Darmin Nasution, chief economic minister, said Indonesia is considering a challenge to the EU legislation via the World Trade Organization, and will seek support from the Council of Palm Oil Producing Countries and the Association of Southeast Asian Nations.
Indonesia and Malaysia together produce about 85 percent of the world’s palm oil.
Foreign Minister Retno Marsudi spoke with her Malaysian counterpart, Saifuddin Abdullah, on the sidelines of Organization of Islamic Cooperation emergency meeting in Istanbul on Friday.
“We agreed to work together to fight against discrimination of palm oil in the EU,” she said via Twitter.
Nasution said palm oil contributed $17.89 billion to Indonesia’s economy in 2018 and almost 20 million workers depended on the plantations for their livelihood.
On March 13 the European Commission adopted new rules on biofuels based on sustainability criteria with a two-month scrutiny period. The EU said “best available scientific data” show palm oil plantations are a major cause of deforestation and climate change.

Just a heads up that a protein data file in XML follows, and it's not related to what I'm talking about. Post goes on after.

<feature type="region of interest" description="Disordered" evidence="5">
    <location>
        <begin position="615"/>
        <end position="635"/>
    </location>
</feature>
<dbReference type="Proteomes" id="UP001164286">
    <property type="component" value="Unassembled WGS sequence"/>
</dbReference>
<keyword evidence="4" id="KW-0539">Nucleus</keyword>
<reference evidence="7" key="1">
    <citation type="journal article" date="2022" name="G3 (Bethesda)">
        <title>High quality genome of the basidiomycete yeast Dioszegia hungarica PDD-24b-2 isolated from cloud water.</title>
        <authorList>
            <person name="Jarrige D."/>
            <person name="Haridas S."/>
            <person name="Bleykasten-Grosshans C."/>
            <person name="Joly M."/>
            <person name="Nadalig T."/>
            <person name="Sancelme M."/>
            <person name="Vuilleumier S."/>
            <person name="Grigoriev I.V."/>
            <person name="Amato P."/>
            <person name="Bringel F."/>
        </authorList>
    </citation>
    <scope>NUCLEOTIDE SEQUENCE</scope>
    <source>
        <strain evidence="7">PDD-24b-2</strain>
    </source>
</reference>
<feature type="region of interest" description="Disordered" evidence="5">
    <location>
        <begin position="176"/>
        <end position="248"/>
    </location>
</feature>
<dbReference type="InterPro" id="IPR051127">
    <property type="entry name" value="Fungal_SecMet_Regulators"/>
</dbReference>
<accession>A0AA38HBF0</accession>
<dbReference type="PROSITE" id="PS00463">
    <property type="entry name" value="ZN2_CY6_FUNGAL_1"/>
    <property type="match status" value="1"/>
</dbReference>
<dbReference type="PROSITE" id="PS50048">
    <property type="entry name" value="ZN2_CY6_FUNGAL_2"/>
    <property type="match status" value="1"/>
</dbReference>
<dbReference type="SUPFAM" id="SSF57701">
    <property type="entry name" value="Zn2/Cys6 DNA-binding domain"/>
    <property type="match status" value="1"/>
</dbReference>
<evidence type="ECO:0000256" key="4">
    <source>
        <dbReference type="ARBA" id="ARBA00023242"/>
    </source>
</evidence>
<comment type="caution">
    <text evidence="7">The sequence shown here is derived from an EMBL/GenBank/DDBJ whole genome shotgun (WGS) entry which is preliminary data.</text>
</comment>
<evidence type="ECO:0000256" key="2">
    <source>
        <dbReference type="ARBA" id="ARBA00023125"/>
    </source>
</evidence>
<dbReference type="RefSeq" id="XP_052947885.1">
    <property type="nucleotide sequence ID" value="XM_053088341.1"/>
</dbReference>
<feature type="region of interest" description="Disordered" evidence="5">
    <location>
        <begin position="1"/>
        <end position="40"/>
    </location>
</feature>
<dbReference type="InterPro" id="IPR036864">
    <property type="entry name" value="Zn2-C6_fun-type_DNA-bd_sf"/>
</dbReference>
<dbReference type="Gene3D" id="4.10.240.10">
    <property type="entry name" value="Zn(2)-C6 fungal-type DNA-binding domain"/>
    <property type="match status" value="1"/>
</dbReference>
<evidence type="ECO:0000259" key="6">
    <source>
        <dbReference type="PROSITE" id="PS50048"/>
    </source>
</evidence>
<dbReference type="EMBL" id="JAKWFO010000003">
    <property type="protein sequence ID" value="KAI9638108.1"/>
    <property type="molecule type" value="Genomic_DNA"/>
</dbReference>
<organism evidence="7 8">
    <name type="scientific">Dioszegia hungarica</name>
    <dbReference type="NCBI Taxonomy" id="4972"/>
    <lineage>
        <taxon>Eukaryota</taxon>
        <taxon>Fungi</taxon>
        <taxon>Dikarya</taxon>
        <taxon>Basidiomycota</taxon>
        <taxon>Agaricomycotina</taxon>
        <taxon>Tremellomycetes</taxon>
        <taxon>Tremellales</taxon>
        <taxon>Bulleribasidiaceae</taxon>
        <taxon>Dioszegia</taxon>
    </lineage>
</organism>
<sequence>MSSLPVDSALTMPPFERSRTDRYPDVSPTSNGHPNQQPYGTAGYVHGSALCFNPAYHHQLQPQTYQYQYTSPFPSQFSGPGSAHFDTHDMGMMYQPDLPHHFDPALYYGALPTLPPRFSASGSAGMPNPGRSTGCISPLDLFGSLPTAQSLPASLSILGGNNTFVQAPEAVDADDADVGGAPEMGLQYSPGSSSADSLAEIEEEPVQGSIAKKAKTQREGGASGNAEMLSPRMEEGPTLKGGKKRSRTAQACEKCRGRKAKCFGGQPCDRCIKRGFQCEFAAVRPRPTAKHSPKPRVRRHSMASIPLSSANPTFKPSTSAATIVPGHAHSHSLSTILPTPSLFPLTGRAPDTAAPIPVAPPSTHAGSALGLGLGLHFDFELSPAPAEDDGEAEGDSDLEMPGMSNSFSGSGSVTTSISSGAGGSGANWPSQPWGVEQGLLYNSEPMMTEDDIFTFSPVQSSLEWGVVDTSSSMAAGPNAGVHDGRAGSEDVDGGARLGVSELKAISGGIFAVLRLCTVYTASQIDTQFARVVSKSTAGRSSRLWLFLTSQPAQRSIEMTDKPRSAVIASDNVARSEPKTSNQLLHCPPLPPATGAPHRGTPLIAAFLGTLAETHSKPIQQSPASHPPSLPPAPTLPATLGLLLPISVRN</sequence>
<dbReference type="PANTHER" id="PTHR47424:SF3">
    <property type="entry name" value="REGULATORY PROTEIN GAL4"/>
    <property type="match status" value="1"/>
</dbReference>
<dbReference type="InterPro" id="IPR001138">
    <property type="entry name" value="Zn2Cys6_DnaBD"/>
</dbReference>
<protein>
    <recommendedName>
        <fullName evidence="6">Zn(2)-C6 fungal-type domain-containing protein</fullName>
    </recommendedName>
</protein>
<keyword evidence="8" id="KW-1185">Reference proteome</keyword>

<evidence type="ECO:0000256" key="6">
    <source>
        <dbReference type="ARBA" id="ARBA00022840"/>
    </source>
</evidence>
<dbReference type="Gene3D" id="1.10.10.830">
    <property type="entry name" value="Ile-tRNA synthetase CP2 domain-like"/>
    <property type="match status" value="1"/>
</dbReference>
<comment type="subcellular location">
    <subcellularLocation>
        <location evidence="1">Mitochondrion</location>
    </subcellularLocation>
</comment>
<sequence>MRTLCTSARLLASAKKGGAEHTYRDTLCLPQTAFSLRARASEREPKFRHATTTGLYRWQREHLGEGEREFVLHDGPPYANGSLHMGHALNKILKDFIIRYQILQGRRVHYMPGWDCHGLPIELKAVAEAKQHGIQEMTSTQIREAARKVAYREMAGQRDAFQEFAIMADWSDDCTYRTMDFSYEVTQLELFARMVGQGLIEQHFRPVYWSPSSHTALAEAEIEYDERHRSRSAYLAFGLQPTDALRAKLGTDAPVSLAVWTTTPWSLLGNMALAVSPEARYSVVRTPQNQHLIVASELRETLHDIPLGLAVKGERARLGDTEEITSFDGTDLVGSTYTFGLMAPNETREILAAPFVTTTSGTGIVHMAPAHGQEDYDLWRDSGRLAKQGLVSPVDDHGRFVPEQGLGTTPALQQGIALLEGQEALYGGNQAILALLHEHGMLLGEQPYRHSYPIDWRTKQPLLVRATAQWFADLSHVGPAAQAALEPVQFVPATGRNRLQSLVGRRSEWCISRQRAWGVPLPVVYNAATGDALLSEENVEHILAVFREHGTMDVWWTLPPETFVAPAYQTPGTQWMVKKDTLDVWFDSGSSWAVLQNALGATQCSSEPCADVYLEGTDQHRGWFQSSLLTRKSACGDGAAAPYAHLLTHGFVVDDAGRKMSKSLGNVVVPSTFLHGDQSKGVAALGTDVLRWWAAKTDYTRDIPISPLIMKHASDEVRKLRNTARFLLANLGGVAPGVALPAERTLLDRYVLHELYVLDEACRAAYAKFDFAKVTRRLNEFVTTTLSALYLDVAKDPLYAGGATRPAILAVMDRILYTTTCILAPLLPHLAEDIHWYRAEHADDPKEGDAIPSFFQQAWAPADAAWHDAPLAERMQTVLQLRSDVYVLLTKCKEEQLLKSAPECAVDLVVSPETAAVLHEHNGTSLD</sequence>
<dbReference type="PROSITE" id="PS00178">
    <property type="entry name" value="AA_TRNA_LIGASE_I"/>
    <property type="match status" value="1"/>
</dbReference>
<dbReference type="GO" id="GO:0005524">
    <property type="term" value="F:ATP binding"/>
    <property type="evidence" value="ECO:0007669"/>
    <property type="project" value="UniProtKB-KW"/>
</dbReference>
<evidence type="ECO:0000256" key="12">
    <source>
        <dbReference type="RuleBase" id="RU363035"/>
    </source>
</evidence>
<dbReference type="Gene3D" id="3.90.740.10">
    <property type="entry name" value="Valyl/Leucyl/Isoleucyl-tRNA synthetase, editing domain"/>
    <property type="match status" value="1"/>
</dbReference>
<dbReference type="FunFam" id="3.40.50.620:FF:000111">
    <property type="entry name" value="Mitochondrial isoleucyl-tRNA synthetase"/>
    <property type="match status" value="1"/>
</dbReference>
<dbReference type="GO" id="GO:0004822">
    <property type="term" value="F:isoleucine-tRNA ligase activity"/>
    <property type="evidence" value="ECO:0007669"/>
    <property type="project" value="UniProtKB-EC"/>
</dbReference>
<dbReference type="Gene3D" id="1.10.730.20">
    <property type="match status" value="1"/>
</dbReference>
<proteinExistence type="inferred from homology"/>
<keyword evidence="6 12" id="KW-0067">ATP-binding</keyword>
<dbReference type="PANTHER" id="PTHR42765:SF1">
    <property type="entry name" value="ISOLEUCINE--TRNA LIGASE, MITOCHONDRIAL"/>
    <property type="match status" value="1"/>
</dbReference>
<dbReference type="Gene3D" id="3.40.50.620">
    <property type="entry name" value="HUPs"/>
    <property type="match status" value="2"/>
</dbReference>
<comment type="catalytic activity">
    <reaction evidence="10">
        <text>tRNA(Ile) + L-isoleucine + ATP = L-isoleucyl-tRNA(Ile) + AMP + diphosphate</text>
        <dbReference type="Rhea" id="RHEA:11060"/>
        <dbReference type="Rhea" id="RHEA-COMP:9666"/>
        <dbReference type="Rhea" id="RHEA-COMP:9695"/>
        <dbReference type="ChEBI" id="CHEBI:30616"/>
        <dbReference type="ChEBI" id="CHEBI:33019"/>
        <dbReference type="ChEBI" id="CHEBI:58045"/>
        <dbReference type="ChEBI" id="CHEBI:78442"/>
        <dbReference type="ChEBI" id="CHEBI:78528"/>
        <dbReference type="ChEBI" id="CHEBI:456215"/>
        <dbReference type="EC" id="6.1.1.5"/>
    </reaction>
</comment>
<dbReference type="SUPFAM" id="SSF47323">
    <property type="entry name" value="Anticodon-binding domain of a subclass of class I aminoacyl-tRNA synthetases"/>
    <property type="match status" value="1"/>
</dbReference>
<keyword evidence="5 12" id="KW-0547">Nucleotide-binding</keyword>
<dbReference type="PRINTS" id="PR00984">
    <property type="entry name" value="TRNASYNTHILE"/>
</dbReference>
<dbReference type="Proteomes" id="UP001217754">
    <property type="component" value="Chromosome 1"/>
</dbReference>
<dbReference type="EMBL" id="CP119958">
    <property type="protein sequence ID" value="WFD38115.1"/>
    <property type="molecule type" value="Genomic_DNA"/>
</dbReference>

Palm oil plantations in Indonesia have resulted in massive deforestation on the islands of Sumatra and Kalimantan.
Guerend acknowledged the importance of palm oil to Indonesia in terms of jobs, but said that there was some flexibility in the regulation.
“It will be further modified in a few years’ time. It’s not cast in stone forever as the industry is dynamic, expanding, and reforming, and we take that into account,” he said.
“Our invitation for everyone is to work on sustainability because it’s in everybody’s interest,” he added.